Throughout Parts 4-6 of Station Eleven, I felt that there was a sense of sadness, loneliness and isolation in all of the character’s story lines, but especially with Arthur Leander.
As with the previous parts of the novel, the chapters are constantly shifting in perspective from character to character, and are disjointed in time. The chapters would usually denote the time that it takes place usually within the first few sentences, in relation to the day of the Georgian Flu pandemic. For example, the start of Chapter 32 begins with “On day forty-seven…”(182), and Chapter 39 begins with “Two weeks before the end of commercial travel…”(205).
Loneliness and isolation is prevalent in almost all of the character’s story lines in Parts 4-6, beginning with Kirsten and August’s separation from the Traveling Symphony at the end of Chapter 23. They begin searching for the missing scouts Dieter and Sayid, but end up being abandoned by the Symphony. Later, while scavenging, Kirsten and August find several items from before the pandemic, and are swept with feelings of nostalgia for the old world. “In the en suite bathroom, Kirsten closed her eyes for just a second as she flipped the light switch. Naturally nothing happened, but as always in these moments she found herself straining to remember what it had been like when this motion had worked: walk into a room, flip a switch and the room floods with light” (150). In this moment, Kirsten shows a longing for things that she had experienced in the world before the collapse of civilization, as evident in hoping that there would be working electricity in a derelict building. She even “admired the rows of Q-tips inside [the china box] before she pocketed them” (150), which is a particularly strange item to admire, as we consider Q-tips to be a trivial thing, but this shows how much the world has changed after the Georgian Flu pandemic.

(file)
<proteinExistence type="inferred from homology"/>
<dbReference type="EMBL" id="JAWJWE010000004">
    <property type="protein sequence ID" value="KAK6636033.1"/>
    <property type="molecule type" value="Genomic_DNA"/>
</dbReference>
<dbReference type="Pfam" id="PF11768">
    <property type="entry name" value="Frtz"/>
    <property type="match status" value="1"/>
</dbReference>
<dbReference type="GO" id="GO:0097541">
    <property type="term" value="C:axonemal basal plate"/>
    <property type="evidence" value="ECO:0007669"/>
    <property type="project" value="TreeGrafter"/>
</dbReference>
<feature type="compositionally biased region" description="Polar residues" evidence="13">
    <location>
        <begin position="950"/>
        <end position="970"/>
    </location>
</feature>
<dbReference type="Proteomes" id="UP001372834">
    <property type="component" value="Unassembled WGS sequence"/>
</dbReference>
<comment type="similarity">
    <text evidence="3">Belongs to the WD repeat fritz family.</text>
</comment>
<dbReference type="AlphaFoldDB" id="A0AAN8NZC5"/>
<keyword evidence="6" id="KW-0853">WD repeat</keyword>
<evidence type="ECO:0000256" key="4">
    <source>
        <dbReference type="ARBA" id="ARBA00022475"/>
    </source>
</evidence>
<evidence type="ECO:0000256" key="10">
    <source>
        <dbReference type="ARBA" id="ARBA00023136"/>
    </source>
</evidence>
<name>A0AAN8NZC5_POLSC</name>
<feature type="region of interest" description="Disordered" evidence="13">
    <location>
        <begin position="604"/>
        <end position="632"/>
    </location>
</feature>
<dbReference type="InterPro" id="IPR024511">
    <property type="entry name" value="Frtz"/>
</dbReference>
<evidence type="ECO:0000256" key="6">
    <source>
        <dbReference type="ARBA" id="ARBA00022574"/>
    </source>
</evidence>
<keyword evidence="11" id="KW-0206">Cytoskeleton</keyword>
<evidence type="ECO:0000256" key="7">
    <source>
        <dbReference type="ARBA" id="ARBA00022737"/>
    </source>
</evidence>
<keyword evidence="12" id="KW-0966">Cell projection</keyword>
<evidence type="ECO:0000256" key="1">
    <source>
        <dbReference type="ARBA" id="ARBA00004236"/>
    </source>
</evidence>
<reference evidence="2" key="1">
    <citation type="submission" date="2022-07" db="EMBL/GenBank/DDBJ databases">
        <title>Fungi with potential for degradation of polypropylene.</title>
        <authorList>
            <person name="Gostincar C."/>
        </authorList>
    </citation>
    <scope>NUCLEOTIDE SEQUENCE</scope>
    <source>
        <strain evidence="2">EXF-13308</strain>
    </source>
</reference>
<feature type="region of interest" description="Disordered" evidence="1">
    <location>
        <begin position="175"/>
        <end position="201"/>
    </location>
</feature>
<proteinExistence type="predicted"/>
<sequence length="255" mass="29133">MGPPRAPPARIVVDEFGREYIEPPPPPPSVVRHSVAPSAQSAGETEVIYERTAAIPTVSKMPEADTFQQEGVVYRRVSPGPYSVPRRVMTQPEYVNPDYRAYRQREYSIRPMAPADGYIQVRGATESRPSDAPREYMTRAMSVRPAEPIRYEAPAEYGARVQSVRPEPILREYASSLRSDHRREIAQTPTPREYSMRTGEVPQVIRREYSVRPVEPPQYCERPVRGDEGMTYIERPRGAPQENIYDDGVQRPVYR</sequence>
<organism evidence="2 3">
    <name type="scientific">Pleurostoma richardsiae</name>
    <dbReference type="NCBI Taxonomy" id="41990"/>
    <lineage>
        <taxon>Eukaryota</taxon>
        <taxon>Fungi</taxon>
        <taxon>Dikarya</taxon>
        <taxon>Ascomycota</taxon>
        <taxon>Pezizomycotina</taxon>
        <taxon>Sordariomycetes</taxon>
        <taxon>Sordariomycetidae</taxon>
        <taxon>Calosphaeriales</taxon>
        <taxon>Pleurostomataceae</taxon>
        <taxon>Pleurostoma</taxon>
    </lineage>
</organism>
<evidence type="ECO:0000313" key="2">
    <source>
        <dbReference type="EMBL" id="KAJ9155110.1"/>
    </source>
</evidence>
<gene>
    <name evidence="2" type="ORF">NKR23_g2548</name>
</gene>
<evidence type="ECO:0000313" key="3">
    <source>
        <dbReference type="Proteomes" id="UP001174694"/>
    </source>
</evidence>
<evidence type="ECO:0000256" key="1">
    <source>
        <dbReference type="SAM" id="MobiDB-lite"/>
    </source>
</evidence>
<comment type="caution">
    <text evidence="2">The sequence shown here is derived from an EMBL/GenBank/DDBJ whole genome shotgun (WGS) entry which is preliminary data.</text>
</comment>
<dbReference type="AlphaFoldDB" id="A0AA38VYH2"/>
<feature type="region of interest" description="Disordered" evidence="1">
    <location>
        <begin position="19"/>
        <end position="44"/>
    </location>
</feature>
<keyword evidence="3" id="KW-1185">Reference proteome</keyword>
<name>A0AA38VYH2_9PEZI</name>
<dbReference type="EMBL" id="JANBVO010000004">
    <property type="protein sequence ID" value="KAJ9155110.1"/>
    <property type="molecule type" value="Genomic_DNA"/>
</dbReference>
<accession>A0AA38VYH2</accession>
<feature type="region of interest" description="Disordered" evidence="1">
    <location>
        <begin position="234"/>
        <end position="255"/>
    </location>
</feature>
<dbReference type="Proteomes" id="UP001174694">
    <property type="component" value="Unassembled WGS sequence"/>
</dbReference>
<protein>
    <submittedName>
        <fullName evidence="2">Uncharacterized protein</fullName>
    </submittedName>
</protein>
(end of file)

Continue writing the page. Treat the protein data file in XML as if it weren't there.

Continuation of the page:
In Part 5, we see the return of Jeevan Chaudhary, whose storyline wasn’t explored since Part 1. Jeevan’s story is particularly saddening, as he is left alone after the suicide of his brother Frank. I assume Frank had decided to commit suicide because he was paralyzed and wheelchair-bound, and would be unable to fend for himself in the new post-apocalyptic world, and he did not want to burden his brother Jeevan with the responsibility of caring for him. This is a particularly depressing situation to imagine. Jeevan, now all alone in a hostile world, walks aimlessly in the cold winter snow, in hopes of finding the military.
In Part 5 and 6, there is more backstory to Arthur Leander’s character. In Arthur’s interview with Jeevan, he is depicted as “…pale and obviously sleep-deprived with dark circles under his eyes” (171). Arthur is very tired of celebrity life, and is depressed and lonely, after having divorced two wives. He tells Jeevan that he gives “too many [interviews] … It was easier when it was just theater and TV work … But you get successful in movies, and Christ, it’s like this whole other thing” (170). Arthur continues: “It’s still somehow embarrassing, all the attention. I tell people I don’t notice the paparazzi anymore, but I do. I just can’t look at them” (170). This shows that Arthur was deeply uncomfortable with fame. I also found it ironic, and truthful, that in Frank’s memoir, he writes that “[actors] acted because they loved acting, but also, let’s be honest here, to be noticed. All they wanted was to be seen” (186). I think that this implied that Arthur had left his home island and pursued acting to escape being unknown and irrelevant and lonely at home, but after he has achieved fame, he finds himself regretting his choices and remains lonely.